Reading Becoming Lady Washington, one feels a little like Elizabeth Bennet in Pride and Prejudice (published 1813) when she first sets eyes on Mr. Darcy’s palatial home and vast landholdings. Martha’s lifestyle on her first husband’s estate and then at Mount Vernon was similarly luxurious.
The development of Cassandra Clare’s characters, no matter what series or book is always exquisite. Emma and Julian both have unique qualities and Julian family, the Blackthorns, as a family are always enjoyable to read about and as a whole, the book presents the concept and sense of family fantastically.
The action moves at a pulse quickening pace, our hero’s journey peppered with witty asides and lively character driven observations. Frank has a special talent for describing rooms from a connoisseur contractor’s POV. It helps that Lutz did some carpentry in his younger days.
Pablo Neruda once wrote: “If nothing saves us from death, at least love should save us from life.” In A Long Petal of the Sea, Isabel Allende’s characters are saved from despair by love, friendship and the satisfaction of helping others. Is she suggesting that history repeats itself and that a democracy with social justice and economic equality is an impossible dream? I think not.
Set in Nazi Germany during World War II, The Boy in the Striped Pyjamas takes the reader on a journey through the eyes of a young, ignorant boy. This story filled me with sadness, but also made me laugh out loud. I would recommend this book for both boys and girls aged 12 to 15 years of age.
Gatza’s collection of short stories highlight important ideas such as connecting with family members, living the fullest life, challenging how to think beyond the obvious, and learning how to handle grief. Each of these lessons are truly important for both children and adults alike. What connects each of these stories, however, is the ability to experience each day with someone that readers care about whether that be a family member, a parent, a friend, or a sibling.
Million Dollar Red provides great insight into the point of view of a child who survives childhood traumas to finally make a sustainable life for herself. It would be a great book to be read in community work-focused classrooms for those who seek to be trauma-informed as they make a difference with today’s youth.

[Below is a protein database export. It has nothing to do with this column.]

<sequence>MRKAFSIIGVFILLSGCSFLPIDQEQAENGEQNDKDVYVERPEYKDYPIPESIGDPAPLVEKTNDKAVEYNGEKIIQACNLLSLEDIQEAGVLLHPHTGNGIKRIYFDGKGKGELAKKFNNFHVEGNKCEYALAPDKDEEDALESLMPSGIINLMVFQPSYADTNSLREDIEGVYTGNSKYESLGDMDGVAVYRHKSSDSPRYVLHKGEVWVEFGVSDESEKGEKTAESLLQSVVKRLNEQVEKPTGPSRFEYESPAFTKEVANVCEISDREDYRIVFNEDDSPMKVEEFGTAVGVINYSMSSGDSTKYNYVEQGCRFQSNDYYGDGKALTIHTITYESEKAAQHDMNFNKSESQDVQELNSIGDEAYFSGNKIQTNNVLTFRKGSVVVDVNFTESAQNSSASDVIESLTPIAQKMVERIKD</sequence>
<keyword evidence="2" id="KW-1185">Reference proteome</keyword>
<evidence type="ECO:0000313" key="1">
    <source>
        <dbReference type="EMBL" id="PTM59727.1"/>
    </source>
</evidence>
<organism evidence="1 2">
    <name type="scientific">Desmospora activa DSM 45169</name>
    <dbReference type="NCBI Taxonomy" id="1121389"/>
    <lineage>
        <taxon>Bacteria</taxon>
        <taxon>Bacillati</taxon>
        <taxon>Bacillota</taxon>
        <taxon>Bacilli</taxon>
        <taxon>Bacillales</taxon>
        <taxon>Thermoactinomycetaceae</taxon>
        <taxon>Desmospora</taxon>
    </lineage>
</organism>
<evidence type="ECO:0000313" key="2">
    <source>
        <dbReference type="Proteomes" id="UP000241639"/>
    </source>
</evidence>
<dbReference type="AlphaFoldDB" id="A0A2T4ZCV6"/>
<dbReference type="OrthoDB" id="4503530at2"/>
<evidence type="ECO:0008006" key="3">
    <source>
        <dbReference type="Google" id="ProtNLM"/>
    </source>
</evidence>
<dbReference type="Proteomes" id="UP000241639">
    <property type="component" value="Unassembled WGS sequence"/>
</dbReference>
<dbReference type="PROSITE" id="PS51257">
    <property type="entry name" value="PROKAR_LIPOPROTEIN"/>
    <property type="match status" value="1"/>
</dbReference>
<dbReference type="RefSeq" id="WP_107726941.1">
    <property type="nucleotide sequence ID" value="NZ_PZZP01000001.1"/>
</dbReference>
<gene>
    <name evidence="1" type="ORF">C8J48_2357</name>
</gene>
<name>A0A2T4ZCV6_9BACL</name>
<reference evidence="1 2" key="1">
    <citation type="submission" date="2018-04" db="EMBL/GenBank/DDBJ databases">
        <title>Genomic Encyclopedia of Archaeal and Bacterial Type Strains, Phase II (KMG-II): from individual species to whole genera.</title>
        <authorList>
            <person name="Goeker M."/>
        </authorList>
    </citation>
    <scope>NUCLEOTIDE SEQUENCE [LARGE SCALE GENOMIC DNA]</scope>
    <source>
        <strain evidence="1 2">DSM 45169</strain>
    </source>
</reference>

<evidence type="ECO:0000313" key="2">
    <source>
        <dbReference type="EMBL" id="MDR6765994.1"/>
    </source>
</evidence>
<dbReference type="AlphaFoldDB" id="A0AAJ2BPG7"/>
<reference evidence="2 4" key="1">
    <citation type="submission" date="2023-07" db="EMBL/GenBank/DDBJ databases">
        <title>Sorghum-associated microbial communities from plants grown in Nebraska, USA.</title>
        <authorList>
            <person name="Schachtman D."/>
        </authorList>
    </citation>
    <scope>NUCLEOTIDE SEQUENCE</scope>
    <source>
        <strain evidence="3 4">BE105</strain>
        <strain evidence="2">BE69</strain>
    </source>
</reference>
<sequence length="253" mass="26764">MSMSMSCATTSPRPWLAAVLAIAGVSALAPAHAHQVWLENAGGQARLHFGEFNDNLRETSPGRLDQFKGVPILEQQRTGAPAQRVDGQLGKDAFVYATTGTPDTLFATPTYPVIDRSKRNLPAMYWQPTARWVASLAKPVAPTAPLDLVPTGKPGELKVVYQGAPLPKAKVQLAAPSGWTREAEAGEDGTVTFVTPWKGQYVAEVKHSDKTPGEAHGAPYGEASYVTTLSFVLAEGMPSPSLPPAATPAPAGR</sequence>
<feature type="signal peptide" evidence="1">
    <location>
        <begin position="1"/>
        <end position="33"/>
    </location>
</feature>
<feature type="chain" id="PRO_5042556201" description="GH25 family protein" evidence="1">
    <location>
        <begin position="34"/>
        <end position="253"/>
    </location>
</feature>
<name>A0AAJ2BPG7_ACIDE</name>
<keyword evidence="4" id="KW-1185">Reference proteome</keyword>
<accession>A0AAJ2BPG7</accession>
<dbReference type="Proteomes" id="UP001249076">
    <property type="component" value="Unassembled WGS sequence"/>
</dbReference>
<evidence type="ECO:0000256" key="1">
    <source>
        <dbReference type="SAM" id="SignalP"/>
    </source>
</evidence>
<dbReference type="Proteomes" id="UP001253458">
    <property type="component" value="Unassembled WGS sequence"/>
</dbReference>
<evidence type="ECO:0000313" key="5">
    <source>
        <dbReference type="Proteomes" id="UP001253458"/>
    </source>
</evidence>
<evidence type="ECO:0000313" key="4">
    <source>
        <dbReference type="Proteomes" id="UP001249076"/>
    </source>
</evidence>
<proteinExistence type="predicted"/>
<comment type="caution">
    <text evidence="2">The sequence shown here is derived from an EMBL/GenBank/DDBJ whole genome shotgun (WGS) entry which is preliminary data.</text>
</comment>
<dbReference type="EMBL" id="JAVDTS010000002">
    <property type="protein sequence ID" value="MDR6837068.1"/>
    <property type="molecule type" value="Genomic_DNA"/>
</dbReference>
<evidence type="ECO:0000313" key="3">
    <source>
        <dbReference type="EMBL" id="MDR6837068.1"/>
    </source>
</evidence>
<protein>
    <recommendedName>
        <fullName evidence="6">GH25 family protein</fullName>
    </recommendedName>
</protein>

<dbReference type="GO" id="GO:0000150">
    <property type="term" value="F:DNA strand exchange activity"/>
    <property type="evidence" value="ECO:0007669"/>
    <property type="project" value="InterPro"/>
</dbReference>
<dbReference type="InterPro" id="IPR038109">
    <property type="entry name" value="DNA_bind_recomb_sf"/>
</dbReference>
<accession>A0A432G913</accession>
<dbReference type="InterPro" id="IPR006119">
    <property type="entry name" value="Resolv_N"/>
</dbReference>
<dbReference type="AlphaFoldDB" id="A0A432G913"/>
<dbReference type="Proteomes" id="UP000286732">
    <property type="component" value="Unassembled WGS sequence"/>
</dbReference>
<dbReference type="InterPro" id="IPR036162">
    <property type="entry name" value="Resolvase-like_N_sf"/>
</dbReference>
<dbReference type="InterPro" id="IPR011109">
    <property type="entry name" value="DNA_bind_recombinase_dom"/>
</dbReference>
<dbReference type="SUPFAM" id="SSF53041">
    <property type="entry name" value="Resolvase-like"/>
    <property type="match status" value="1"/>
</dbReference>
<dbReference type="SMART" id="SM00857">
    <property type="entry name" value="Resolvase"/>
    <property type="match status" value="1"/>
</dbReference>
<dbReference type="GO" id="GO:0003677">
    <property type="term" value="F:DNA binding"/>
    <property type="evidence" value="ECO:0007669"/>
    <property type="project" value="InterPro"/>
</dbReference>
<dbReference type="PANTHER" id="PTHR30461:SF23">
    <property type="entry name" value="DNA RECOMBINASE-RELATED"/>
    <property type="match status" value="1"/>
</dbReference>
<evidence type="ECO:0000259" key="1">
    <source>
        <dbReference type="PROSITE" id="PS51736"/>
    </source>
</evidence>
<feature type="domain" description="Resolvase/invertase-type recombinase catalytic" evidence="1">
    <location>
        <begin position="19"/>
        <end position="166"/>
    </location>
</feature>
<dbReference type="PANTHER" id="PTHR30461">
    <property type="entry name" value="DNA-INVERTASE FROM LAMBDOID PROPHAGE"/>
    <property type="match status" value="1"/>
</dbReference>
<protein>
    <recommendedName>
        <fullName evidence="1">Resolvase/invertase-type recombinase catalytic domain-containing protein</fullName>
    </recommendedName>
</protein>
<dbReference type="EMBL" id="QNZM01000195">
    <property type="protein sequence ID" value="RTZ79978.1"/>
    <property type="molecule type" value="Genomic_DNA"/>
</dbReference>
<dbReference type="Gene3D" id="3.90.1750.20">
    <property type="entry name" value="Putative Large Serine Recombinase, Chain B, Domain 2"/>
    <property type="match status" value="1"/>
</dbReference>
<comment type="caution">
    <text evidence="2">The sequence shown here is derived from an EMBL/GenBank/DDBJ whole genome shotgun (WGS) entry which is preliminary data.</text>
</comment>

In addition to writing a solid storyline for her Trilogy of Remembrance, she also demonstrates a rather thorough background in the visual arts and gracefully weaves that important historical stance into her story in a most mature and sophisticated manner. These are novels that will please a broad audience – those who love romance novels and those who want to explore the universal discussion of what is art at this particular time in history.
I would highly, highly encourage you to read the previous books in the Shadowhunter Chronicles. Ghosts of Shadow Market had me in hysterics, tears and laughter all at once. I found it to be absolute perfection. For this book, and for all of the other Shadowhunter novels, I think the best suited age group would be 14+. I believe the time you read certain books or series influences your opinion and I delved into the fantasy world of Shadowhunters, demons and Downworlders at perhaps the perfect time.
The relationship, particularly those between our main characters – Will, Tessa and Jem – strengthens and grows even more through the course of Clockwork Princess, with the conclusion of this book to be one of the best I’ve read. The final scenes and chapters of this book were truly astonishing and absolutely wonderful.